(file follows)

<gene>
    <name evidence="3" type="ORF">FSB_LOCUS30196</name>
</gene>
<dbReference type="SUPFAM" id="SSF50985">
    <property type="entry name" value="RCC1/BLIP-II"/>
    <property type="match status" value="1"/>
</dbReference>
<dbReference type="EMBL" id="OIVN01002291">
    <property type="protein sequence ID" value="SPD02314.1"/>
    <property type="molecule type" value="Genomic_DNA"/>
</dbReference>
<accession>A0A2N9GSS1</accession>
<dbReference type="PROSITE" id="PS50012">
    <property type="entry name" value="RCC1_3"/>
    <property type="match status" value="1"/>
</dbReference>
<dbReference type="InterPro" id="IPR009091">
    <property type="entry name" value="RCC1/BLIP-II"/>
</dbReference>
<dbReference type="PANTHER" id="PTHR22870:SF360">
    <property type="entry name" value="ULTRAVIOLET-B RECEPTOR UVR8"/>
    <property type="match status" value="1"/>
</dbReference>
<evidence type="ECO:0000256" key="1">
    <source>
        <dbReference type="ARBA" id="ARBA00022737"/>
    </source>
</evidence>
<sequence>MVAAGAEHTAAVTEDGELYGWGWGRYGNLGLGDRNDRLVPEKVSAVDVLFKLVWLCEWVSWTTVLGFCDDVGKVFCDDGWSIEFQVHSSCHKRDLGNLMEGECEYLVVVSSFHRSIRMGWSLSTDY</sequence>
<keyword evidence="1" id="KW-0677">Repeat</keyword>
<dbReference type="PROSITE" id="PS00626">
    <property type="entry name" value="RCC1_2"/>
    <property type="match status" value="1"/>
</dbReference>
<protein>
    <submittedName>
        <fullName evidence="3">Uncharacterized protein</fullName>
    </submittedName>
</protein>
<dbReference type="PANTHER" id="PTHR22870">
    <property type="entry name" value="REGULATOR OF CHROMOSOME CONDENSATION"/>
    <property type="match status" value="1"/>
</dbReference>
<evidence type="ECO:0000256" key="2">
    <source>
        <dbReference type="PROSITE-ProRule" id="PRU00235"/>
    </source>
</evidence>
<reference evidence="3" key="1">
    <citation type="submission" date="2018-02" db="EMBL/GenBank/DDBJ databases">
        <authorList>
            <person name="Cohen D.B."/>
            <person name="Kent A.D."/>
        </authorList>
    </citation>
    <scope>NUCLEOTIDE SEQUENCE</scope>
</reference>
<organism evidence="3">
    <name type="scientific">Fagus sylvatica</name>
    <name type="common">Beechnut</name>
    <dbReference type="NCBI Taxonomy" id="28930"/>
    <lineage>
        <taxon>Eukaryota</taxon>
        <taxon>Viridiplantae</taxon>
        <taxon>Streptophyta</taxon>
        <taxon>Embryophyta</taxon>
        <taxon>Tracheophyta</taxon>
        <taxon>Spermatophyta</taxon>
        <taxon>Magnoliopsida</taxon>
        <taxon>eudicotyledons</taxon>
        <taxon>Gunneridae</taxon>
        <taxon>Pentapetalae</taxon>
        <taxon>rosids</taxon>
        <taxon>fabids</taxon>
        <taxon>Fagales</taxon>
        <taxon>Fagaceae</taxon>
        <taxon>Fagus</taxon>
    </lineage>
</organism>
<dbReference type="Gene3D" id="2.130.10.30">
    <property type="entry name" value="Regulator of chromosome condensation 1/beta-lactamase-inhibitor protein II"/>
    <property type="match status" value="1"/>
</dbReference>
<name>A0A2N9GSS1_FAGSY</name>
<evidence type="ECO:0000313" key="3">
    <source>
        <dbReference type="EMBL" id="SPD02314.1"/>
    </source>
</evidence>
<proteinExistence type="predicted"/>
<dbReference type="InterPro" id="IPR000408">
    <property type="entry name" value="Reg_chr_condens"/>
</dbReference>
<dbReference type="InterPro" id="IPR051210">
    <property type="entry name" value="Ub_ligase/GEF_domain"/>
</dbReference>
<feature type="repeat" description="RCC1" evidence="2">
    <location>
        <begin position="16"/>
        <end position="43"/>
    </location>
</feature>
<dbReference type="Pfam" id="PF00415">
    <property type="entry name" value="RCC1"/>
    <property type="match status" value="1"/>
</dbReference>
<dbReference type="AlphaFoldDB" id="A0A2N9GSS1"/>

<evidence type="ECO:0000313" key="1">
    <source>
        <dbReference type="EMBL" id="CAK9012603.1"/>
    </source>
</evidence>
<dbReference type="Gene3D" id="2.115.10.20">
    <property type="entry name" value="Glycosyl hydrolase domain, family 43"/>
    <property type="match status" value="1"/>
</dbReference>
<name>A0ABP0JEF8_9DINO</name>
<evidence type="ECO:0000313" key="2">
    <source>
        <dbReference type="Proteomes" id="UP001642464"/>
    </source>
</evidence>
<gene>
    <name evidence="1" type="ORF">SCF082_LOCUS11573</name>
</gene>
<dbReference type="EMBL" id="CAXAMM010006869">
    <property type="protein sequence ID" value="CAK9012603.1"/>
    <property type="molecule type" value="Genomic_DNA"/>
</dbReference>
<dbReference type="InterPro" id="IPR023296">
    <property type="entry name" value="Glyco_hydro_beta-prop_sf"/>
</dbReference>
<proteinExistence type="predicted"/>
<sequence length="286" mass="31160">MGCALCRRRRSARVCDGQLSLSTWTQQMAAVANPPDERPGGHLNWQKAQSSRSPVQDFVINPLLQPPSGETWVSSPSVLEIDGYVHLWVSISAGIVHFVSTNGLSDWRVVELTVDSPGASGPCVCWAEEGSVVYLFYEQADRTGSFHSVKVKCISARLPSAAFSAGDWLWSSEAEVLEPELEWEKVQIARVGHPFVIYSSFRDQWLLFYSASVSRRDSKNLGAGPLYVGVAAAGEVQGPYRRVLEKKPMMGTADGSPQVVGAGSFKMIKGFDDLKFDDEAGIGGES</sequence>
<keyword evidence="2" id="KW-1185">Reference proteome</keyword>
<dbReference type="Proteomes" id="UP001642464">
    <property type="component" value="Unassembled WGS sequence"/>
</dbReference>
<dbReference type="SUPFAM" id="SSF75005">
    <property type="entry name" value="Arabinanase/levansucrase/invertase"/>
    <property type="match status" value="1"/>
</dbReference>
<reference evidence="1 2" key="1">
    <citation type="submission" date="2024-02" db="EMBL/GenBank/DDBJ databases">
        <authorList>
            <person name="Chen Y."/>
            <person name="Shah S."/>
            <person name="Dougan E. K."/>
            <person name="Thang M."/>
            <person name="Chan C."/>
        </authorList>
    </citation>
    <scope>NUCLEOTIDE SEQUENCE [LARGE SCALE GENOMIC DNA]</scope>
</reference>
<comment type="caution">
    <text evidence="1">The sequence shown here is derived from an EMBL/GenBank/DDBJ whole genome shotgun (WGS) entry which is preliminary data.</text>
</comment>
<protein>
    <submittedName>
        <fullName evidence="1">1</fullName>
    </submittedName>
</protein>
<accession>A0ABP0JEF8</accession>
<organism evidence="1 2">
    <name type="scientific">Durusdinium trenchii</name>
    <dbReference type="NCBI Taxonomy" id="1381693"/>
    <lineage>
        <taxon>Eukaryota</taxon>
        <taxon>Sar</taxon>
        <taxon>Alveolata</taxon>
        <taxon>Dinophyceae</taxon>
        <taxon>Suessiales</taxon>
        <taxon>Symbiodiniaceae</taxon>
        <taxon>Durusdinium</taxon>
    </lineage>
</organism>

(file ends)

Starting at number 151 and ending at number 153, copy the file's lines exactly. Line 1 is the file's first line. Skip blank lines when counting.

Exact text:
        </authorList>
    </citation>
    <scope>NUCLEOTIDE SEQUENCE [LARGE SCALE GENOMIC DNA]</scope>